So what is it like? Well it is a long time since I've done any serious foreign business travel - a long time being 20 years. And it is the first time I've been in Asia. So far I've congratulated myself on finding a great cheap hotel that has internet, a kitchen (including an invaluable washer/dryer - it is 35 degrees out there!). It's beside a metro station and the airport bus stops outside it. So result! The fact that the British Embassy and Scottish Trade International staff haven't heard of it (and it is a third of the price of the hotels that they recommend) just makes me even smugger.

I told myself that I wouldn't rely on taxis and that I'd walk or use the Metro. The Metro is fantastic. Every station has a number - a godsend, considering I can't read the name of the station as few are translated. I've only once used a taxi and that was when the person I was meeting wouldn't give me his Metro station number - just his address - grrrr.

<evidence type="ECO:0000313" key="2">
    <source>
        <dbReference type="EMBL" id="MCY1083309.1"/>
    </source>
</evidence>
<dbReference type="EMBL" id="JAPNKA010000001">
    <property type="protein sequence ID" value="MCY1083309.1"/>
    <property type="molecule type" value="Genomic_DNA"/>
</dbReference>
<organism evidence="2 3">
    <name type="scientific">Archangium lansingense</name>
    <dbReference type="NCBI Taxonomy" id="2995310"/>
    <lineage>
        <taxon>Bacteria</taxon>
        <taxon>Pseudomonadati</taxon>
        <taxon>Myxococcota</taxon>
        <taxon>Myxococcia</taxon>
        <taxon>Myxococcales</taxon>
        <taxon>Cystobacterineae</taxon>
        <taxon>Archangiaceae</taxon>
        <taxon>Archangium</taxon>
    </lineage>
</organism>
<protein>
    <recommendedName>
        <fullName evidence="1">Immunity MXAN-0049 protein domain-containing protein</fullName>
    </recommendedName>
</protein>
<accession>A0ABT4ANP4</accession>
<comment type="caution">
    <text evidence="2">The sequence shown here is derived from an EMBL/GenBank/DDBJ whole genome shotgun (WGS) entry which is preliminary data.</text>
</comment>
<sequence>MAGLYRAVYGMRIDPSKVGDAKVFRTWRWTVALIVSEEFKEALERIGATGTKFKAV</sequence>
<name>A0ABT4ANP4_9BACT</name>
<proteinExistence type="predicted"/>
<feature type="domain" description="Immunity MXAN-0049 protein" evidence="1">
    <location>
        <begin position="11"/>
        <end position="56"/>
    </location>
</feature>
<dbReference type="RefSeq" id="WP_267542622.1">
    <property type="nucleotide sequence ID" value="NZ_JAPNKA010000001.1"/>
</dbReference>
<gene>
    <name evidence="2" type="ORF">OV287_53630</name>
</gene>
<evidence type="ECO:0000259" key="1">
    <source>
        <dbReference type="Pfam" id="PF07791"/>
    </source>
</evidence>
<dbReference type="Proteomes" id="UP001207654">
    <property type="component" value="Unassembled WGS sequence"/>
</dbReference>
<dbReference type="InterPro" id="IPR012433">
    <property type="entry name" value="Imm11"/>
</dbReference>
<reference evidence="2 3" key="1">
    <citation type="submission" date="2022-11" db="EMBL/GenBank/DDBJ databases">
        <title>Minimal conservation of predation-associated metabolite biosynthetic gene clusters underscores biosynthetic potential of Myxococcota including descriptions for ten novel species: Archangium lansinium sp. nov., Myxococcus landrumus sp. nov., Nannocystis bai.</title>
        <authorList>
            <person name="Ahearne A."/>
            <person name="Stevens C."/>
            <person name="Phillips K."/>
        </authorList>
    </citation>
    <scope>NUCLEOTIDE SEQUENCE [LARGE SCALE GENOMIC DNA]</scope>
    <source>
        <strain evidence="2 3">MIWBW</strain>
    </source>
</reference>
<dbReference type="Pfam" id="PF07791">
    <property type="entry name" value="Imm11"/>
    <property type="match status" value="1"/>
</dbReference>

Anyway, I managed to impress Mr Lee today, when I was able to lead him through Seoul Station, but I have to admit that I'd done a reccy last night - that's my OCD kicking in.

Tomorrow is another day with the British Embassy. They will be helping me to research the ice cream market in Seoul. Then it is off to Mr Lee's city - Daegu. I'm going by KTX - Korea's bullet train, so I'll see some of Korea's countryside. Mr Lee says it is all mountains and little agriculture. But he's a city boy, and I reckon he just doesn't notice anything agricultural. I've seen plenty signs of polytunnels within greater Seoul, so I'm sure there will be more. Though I suspect it will be intensive indoor livestock.